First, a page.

Scale is formed by salts that have limited solubility but are not totally insoluble in the boiler water.

These salts reach the deposit site in a soluble form and precipitate when concentrated by evaporation.

The precipitates formed usually have a fairly homogeneous composition and crystal structure.

Seymour is surely traumatized.

I see she’s in good veterinary hands.

I think it would be appropriate to ask your landlord to reimburse you for veterinary fees. IMHO. 

My advice about the second carpet cleaning would be to remove Seymour from the home for 48 to 72 hours making sure fans are helping dry the chemical.

If Seymour forages on the ground in that area I would cover it with an area rug – they may tell you Dreft is fine for babies, dogs, and cats but I would not allow this chemical near any bird based upon this list of ingredients I found  topped by a warning of potential asthma and respiratory complications – you can find the complete list here.

MitchR

Hi MItch,

Thank you so much for passing this info along to me.

 

I really appreciate it.

I am an Adaptive PE Teacher and work in a private HS so I get a prep period (a free 45-min period to do preparatory work) each day and can get the chance to get on my iPad. 

Some days, I have two preps.

Yesterday was the first time I am feeling better without the hacking cough I had for the past two weeks since they treated the carpet.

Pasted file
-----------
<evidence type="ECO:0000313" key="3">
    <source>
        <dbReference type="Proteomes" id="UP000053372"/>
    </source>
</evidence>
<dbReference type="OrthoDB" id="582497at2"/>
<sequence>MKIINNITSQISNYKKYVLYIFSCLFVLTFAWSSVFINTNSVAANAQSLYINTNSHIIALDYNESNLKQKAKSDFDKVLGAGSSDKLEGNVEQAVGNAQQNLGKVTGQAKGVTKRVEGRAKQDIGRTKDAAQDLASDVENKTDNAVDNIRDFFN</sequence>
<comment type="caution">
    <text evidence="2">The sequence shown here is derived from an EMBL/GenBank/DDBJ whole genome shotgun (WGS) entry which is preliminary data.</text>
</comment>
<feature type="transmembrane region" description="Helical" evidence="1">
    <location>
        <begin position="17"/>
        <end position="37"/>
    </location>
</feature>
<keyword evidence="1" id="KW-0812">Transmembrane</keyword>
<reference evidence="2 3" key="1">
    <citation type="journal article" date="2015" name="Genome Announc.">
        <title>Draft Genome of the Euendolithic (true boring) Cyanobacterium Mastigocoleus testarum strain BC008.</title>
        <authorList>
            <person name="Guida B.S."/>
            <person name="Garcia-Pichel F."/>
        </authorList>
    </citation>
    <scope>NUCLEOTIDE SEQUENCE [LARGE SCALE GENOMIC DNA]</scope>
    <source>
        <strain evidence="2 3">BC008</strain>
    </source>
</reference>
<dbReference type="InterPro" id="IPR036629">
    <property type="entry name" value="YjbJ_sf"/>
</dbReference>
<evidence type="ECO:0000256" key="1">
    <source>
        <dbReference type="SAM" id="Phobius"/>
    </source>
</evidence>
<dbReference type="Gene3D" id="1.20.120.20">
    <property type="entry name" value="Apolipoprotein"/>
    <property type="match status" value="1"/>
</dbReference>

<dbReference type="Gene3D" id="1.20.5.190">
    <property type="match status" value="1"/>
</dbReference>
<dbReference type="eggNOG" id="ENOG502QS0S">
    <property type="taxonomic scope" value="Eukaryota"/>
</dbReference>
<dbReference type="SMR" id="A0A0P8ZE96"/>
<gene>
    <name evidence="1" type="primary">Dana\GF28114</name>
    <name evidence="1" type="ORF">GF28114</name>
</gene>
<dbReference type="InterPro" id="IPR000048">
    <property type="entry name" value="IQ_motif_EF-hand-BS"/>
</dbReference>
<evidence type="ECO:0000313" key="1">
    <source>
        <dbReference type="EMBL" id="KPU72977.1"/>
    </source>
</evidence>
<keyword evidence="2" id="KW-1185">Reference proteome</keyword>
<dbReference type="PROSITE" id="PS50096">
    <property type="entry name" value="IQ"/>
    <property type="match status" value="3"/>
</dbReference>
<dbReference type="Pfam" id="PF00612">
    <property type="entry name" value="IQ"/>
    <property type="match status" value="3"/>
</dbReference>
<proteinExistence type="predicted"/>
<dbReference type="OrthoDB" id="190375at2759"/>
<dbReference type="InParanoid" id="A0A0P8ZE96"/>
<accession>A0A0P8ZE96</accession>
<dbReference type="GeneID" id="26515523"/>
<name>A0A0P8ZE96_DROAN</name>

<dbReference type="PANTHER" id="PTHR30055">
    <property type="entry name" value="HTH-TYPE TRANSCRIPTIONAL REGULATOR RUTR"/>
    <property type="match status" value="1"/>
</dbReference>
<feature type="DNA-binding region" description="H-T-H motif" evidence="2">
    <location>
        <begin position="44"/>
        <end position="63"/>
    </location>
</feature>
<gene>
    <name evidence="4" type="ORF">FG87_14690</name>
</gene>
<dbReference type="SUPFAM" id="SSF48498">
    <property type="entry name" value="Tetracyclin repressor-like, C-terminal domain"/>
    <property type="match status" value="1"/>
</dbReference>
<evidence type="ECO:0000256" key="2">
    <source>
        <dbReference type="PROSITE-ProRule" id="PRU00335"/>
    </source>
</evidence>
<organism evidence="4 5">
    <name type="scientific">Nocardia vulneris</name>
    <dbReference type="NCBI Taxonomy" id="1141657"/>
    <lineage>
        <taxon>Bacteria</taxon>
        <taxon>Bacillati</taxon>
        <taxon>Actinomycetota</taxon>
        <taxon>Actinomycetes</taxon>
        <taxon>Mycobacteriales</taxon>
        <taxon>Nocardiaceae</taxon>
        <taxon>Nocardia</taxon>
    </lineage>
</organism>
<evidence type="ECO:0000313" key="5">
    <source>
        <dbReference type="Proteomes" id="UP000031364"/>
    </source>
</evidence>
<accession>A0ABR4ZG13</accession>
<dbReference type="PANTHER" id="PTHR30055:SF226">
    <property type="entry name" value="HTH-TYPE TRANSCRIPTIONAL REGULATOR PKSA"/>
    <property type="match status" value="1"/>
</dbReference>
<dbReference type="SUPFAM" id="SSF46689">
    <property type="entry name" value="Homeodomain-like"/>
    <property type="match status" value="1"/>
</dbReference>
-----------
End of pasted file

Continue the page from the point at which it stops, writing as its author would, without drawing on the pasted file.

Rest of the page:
Despite what the District Manager said I do not trust the chemicals that they are using and at this point in time, I don’t want to hand Seymour over to a complete stranger for a few days. 

I do not have any family, relatives or real friends where I live.

It will set her back and frighten her all over again to leave her with a complete stranger.

I will open the windows in the living room area and air out my apartment the best I can over the next few days. 

The weather after Friday (rainy all day) is supposed to be warmer and sunny.

The more these chemicals build up in my carpet, the worse it will get for Seymour to have the carpet retreated.

I also have a sensitivity to fragrances which affect me.

Also, I don’t want to be coughing anymore. 

I am thinking of purchasing a small area rug to throw on top of the treated area.

I am also contemplating just having that section of carpet replaced, but the landlord already told me that this will be on my dime.

Seymour has been kept out of the room where the carpet was treated although I do realize that the air spreads throughout the apartment.

I have done the best I can to shield her from it short of removing her from the premises completely.

While I was picking up some things in my kitchen that were soaking wet, some of the boiler water was collected in a plastic bag and it was clear. 

I am mentioning this because the water was not dirty and black.

I have to find out if it was the water tank OR the boiler that leaked.

I thought that the tenant above said that it was the boiler, but he seemed very confused when he relayed to me what had happened. 

It is difficult to understand what he says sometimes because he often has difficulty expressing himself.